Thrive Market Meat Is Now GAP Animal Welfare Certified

Last Update: September 27, 2022

Ed. note: At Thrive Market, we are making progress on our Better Chicken Commitment. As of October 1, 2021, 100% of our chicken is Global Animal Partnership certified to either Level 3 or Level 4 and 75 % of our chickens are processed using multi-stage CAS.

When we introduced Thrive Market Meat & Seafood, we set out to raise industry standards and provide better options for our members and the planet. Our producers use sustainable practices, like regenerative agriculture and rotational grazing, that improve the lives of farm animals and the health of the soil. And since we started offering meat and seafood, we have been constantly improving, bringing on new farmers and working with our existing partners to elevate their standard practices. We’ve been particularly focused on animal welfare, and we’re proud to announce that all of the protein in our frozen meat category has been certified by the Global Animal Partnership (GAP). Considering that less than 1% of meat sold worldwide has meaningful animal welfare certification, this is no small feat. Read on to learn more about what GAP certification means and why you should look for the label every time you buy meat.

What’s GAP?

The Global Animal Partnership (GAP) actually began as the Global Animal Foundation. It was the brainchild of John Mackey, the founder of Whole Foods Market. As a vegan, Mackey was conflicted about selling meat in his stores, but vowed to do so only if he could do it in the most ethical way possible. So, he asked for input from a range of experts—both from within the meat industry and far outside of it. That included everyone from animal behavior specialists and agricultural scientists to key regional meat directors and animal rights activists. The larger group eventually gave way to a core coalition that developed the rigorous standards that would form the requirements for GAP’s multi-tiered certifications. In 2008, the Global Animal Foundation became the Global Animal Partnership, hiring an outside director and working with third-party auditors to conduct the farm evaluations.

Today, GAP is one of the largest animal welfare standards and labeling organizations in North America. It impacts the welfare of more than 416 million animals each year through third-party certification of more than 3,800 farms. Grounded in science and backed by a diverse group of animal and agriculture experts, GAP’s extensive, five-leveled set of animal welfare standards is specific to each species, which helps account for differences in the ideal living conditions and best care for different types of farm animals. Overall, the higher the tier, the more the farm mimics the animals’ natural environments.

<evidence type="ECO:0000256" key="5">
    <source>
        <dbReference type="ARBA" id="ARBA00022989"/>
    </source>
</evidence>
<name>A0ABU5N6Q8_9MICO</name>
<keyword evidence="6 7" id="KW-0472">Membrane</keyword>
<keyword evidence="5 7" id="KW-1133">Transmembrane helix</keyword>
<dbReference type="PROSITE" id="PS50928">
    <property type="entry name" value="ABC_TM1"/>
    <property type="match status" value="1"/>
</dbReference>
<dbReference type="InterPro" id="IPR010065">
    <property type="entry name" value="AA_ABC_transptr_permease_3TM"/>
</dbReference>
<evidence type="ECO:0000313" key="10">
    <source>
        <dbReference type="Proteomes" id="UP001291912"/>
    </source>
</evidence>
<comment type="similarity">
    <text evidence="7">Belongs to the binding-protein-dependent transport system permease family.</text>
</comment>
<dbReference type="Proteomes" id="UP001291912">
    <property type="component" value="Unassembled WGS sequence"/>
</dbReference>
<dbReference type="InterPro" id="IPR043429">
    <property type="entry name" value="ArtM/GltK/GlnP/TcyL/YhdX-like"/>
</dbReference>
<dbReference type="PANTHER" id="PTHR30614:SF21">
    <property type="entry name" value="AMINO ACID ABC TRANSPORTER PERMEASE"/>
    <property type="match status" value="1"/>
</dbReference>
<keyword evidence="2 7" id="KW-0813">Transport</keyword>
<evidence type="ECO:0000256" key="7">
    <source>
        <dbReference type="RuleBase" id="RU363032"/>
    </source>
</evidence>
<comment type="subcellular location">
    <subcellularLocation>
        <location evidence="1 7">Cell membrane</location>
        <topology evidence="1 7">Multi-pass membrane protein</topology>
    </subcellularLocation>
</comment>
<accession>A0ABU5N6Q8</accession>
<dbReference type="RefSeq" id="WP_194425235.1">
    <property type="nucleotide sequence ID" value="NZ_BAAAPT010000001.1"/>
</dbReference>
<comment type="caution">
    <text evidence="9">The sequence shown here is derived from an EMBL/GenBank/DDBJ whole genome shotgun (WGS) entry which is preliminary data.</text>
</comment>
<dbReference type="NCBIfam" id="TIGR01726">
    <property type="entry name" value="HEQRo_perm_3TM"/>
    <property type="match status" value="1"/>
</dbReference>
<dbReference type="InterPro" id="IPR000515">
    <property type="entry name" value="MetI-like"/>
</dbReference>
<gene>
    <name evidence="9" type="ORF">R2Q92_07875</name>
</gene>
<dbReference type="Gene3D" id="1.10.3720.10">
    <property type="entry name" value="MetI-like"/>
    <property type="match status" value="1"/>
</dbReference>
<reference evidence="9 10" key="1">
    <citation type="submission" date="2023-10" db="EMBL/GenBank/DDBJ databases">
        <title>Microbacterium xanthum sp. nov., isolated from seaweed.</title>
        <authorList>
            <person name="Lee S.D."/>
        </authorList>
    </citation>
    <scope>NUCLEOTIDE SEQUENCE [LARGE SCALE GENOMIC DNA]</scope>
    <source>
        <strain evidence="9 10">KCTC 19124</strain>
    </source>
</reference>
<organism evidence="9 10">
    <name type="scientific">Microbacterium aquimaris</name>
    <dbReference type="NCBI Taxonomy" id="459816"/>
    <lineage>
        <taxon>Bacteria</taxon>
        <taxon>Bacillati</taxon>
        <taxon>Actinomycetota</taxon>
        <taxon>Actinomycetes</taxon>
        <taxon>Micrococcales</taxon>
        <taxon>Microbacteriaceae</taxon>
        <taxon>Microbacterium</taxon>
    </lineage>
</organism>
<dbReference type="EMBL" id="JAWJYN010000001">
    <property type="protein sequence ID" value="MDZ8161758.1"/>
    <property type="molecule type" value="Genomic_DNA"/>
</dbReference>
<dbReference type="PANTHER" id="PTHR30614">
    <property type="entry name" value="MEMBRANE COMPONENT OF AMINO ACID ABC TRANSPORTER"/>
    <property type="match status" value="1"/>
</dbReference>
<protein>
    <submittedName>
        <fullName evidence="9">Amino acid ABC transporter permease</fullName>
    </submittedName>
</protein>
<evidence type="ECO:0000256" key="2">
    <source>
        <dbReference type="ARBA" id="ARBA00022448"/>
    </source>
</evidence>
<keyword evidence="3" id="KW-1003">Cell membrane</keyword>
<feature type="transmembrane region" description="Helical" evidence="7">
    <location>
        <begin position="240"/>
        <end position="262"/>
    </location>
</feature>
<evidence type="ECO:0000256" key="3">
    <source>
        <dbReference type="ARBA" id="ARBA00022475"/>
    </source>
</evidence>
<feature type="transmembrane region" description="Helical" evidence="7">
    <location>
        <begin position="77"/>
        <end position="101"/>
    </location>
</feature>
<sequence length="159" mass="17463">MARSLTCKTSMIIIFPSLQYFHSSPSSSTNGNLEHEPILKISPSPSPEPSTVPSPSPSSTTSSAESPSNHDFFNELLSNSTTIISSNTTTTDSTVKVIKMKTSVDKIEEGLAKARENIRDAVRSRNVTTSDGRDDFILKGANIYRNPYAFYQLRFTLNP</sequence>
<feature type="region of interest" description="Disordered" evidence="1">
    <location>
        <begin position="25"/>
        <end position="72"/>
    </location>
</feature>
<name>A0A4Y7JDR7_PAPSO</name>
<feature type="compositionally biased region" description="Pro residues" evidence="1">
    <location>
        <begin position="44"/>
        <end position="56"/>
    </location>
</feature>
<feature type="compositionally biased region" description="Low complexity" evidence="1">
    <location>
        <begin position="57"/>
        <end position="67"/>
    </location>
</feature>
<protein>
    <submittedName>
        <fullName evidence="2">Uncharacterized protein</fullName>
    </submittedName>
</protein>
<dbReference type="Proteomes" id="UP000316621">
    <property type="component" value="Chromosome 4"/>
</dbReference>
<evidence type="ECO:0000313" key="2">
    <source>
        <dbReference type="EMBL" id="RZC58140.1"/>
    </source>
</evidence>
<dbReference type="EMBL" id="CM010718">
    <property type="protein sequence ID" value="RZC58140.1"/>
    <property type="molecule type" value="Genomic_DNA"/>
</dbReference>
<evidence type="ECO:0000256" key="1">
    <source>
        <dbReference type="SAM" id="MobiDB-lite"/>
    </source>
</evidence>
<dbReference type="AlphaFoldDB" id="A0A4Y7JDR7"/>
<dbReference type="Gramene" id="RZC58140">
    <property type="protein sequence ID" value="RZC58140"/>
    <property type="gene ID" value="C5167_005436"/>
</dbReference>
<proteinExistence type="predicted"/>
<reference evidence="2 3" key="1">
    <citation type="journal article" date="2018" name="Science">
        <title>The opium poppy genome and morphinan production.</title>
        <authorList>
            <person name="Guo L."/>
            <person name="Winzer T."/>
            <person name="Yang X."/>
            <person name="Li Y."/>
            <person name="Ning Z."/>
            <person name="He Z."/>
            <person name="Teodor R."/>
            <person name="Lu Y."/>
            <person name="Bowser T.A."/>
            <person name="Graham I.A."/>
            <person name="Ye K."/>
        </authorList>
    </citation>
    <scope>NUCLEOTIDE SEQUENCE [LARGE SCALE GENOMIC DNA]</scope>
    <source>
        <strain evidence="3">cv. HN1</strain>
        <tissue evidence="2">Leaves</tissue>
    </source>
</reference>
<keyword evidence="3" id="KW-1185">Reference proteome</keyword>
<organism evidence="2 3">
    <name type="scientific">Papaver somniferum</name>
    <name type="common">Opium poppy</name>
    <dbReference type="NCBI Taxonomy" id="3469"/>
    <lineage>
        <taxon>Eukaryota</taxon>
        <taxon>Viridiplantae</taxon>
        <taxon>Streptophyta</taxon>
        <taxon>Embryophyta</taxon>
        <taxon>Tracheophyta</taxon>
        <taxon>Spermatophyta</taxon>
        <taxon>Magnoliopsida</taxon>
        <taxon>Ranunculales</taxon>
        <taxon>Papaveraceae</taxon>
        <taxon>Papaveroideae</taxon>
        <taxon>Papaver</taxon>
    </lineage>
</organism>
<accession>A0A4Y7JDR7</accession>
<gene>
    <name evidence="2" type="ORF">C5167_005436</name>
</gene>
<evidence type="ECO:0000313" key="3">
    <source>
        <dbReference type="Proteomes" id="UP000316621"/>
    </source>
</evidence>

Farm animals are intelligent, emotional creatures, and seeing how our partners are raising their animals makes me feel really good about Thrive Market’s program. Together, with the support of our members, we’re really helping to improve farm animals’ living conditions.

While there are other animal welfare certifying agencies, GAP is the only one to have its auditors visit every single farm every 15 months, which gives them a chance to see the farms at different seasonal, birthing, and branding cycles. These audits, which ensure that GAP’s 120-plus animal welfare standards are being followed, are required for farms to maintain their certification levels.

GAP Beef Standards Illustrations

What Are the Levels of GAP Certification?

The criteria for each level varies from species to species; for example, Level 3 pork meets different specifications than Level 3 beef. But, broadly speaking, each level higher indicates that an additional step has been taken to enhance the animals’ quality of life. The Level 1 base certification has more than 100 standards that must be met, including never using antibiotics, added growth hormones, or animal by-products in the meat’s production, so all GAP-certified meat—even at the lowest level—indicates very high-quality meat.

Each additional level means that animals are allowed to exhibit more of their natural behaviors. At a Level 2, animals are spending more time outdoors and eating a natural diet. Level 3 farms will still use some type of enclosure for the animals, usually because cold temperatures make it impossible for the animals to be outdoors year-round. Level 4 farms frequently use regenerative agriculture methods, which benefit the soil and the animals. At a Level 5, animals spend their entire lives on the farm, meaning there’s an animal processing facility on the premises. It’s very rare to find Level 5 conditions—at the time of publication, only 34 farms have earned this rating in the entire GAP program.